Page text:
Sweet Home Alabama
Copyright© 2013 by Robert McKay
You don't rush older rural southern people. Even if the house had been on fire Col. Donovan would have insisted on taking time to be polite before he fled the blaze, and the house wasn't on fire as we sat there on the porch. It might have been 45 minutes or even an hour, and about at the end of the second round of lemonade, before he said, "I'm sure y'all didn't come here just to pass the time with an old man."
I had my glass in my hand, and set it on the table at my elbow. "I do enjoy talkin' with you, Colonel, but you're right – we've got business on our minds."
"I surmise it's the cross burning," he said, and his voice and face were without expression.
"I know you didn't have anything to do with it," I told him. "When Daddy says that you meant what you told him, I believe him. I have no reason at all to question your sincerity. But I doubt that you dropped all your old friends when you invited a black man to sit down and talk with you as an equal."
"A right smart of them did drop me," he said. "I ran with a made up minded crowd, and my alteration didn't alter them any." He picked up his glass, but then didn't drink from it. "I've had word that I don't need to attend a number of funerals. I would have died for those people, but once I changed my thinkin' they wanted no more to do with me than they wanted to do with coloreds."
Knowing what word Donovan had used when he was younger, Cecelia and I had long ago decided not to challenge what he called her – it could have been much worse. It rankled nonetheless, with me anyway, and I had to stomp the irritation down when I spoke. "But you do still have some connections."
"Yes, sir, I do. I don't abandon my friends."
"Nor do we say that you have done so, or should do so," Cecelia said. "I utterly reject the opinions of people who view me as inferior simply because of my color, but I could never respect someone who, merely because he changed his views, sloughed off his friends."
Donovan nodded. "You understand me then."
"I do – and, within the constraints which my skin will readily bring to your mind, I even approve."
Now the colonel took a drink of lemonade and set the glass down. "If I could have caught those people who burned that cross, I would have laid hands upon them." I had to believe Donovan was exaggerating – the most exertion he'd gotten in years had been walking to and from the porch each day. "Since I learned of the incident, I've put my mind on the matter. I've wondered who might have done it. And I don't know."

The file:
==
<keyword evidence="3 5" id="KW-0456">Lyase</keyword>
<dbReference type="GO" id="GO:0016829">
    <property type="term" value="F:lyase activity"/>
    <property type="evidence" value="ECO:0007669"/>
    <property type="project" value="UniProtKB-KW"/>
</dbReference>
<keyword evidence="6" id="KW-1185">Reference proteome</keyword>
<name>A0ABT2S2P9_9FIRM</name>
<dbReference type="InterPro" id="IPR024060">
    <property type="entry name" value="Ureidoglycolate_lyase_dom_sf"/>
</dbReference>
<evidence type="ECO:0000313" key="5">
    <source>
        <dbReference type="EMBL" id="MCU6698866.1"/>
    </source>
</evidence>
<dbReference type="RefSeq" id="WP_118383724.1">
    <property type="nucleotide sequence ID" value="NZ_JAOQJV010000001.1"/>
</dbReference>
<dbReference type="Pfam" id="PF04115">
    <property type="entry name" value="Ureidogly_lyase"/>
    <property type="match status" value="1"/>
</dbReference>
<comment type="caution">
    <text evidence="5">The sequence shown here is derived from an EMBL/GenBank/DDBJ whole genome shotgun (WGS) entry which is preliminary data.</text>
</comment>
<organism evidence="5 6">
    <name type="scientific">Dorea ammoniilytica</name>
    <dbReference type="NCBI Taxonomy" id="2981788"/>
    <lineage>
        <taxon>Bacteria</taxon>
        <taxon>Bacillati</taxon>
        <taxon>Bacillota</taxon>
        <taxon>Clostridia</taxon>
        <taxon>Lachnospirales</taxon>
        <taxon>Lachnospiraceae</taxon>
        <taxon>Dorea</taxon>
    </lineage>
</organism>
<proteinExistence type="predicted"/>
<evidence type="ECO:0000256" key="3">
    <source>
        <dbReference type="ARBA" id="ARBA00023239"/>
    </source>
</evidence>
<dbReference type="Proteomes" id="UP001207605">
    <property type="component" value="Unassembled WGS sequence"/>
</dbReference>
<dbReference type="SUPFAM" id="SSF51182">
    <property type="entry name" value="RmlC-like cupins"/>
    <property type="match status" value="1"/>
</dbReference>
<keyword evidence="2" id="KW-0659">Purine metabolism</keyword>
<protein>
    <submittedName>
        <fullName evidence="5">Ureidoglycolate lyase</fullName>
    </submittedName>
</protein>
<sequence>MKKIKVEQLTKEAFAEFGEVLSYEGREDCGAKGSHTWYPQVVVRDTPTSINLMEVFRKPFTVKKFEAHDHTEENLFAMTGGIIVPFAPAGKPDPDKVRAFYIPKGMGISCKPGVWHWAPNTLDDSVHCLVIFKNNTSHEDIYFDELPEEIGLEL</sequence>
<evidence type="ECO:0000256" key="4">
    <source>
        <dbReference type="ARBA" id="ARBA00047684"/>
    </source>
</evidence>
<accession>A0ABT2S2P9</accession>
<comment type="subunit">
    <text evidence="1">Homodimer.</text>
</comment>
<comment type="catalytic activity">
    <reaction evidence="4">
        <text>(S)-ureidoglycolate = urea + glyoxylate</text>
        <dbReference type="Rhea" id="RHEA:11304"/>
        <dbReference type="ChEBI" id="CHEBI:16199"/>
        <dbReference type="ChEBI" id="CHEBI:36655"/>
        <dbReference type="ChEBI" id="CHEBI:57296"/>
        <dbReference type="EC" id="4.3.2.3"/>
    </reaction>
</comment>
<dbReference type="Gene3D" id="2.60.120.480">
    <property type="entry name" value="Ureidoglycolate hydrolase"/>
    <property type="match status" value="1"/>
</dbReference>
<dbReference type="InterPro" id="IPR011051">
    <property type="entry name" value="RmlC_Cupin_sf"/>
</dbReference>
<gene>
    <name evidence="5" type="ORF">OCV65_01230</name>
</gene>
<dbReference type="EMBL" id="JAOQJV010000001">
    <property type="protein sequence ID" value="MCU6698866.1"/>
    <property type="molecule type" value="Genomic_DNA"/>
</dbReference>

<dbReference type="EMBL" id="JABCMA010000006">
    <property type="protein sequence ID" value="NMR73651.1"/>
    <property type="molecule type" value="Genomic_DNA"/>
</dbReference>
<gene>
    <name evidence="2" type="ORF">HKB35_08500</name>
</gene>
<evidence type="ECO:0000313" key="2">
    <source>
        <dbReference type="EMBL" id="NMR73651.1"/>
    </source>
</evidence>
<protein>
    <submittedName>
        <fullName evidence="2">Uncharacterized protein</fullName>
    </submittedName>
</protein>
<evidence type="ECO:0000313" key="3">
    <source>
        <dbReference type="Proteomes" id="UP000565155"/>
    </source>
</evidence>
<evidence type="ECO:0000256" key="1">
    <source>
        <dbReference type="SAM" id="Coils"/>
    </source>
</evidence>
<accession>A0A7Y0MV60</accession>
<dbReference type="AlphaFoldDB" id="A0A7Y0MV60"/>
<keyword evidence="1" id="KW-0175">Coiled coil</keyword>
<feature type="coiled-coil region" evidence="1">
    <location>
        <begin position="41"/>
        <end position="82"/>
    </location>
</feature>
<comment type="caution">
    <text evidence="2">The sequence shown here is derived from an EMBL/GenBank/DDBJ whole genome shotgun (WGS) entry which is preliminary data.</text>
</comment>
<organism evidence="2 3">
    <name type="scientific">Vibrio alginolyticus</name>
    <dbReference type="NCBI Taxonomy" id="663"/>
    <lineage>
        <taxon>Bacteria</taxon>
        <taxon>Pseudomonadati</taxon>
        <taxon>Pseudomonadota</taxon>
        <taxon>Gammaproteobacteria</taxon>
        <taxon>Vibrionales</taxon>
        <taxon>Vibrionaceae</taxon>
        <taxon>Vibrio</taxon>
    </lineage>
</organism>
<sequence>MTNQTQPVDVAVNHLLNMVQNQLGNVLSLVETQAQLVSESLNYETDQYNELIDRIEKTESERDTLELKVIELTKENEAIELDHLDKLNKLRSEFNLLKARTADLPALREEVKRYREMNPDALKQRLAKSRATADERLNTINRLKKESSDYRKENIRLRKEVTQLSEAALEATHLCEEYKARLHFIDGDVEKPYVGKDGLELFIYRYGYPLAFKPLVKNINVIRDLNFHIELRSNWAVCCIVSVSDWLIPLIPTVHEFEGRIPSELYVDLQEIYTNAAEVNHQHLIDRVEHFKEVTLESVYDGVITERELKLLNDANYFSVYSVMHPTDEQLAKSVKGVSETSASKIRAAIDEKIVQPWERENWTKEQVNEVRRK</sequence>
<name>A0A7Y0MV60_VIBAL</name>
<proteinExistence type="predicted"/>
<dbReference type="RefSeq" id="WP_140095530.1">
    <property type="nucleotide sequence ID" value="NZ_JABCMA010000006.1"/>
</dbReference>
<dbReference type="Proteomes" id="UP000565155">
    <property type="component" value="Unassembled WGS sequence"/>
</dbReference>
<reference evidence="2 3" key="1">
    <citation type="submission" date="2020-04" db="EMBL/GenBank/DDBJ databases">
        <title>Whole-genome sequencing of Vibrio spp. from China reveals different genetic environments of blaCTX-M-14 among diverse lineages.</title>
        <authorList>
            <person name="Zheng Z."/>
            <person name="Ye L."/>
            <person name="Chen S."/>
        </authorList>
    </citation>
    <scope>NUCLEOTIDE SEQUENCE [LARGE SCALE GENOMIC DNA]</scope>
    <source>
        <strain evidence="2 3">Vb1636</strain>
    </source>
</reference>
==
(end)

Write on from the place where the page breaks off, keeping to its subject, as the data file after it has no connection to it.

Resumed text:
"You have no ideas, then?" Cecelia asked.
"No, ma'am, I don't. I'm sorry."
Sometimes it's just knowing which question to ask. "Do you know," I said, "anyone who might know? If you could just give me a couple of names to talk to, I could do that, and see what they'd tell me, and go from there."
"That I can help you with. Out of all the people I know, one man might be able to lead you a little further along the way. Go see Hamp Carter. Tell him you've spoken with me."
I nodded. "I know Carter, to say hello to anyways." I gave the colonel a sharp glance. "I had no idea he was a Klucker."
"I don't know that he is," Donovan told me. "But I do know, for a fact, that he is no friend of the coloreds."
"And he might be friends with people who'd burn a cross?"
I leaned back in my chair. "I appreciate your help, Colonel."
"As do I," Cecelia said. "This matter touches me very closely, and any aid which you can render will – does – receive my deep gratitude."
"Miz Carpenter, I called your daddy 'boy' more than once – an' he's as good a man as I am, maybe better. I live with that every day. I owe it to him, an' to his family, an' to the colored people of this commun'ty, to help y'all with this. If I was able, I would go out and beat the bushes myself. I can't, not anymore, but I can give you what I know, an' I'm glad to do it."
"The obligation, sir," Cecelia said, "is mine. You have done me an important service, and I shan't forget it."
Donovan waved his hand. "Let's call it even, then, if you won't accept my debt."
"Fair enough, Colonel."
"As for me," I said, "I ain't got Cecelia's background, an' you don't owe me a thing. I count this as a favor you've done me. Give me a call sometime when you need something, an' I'll come a-runnin'."
"I think you'd do that anyway, Darvin," the colonel said. "We are not friends – we have not had enough to do with each other for that – but I think we respect each other."
"I certainly respect you. What you did for Daddy earned that, and my gratitude too. But leave us not get maudlin here. Colonel, we appreciate the lemonade, and the name, an' now if you don't mind, we'll go talk to Carter."
Though I knew where Hamp Carter lived, I didn't immediately drive in that direction. Instead I got us off Col. Donovan's property, found a place where the shoulder was wide enough I could pull off the road safely, and did exactly that. I kept the engine running so we could have cooler air than the outside would give us – if we'd been moving the breeze in the windows would have worked, but sitting still would have been a sweat bath without the air conditioner.
I put the gearshift in neutral and pushed the parking brake with my foot – I hate hand-operated emergency brakes and moving it had been one of the things I'd spent money on when I'd bought the Blazer. I turned to Cecelia and said, "You know the people around here better than I do, white as well as black. Tell me about Hamp Carter."
She thought for a moment, organizing her knowledge. "His full name is Hampton Terrance Carter. He claims a distant relationship with Robert E. Lee – which, as you know, also gives him a distant relationship with George Washington." I did know it – Lee married a descendant of Martha Washington. "Anywhere in the south such ancestry, even today, is equivalent to, in England, having as an ancestor Henry VIII or James I."
"You mean James VI," I said.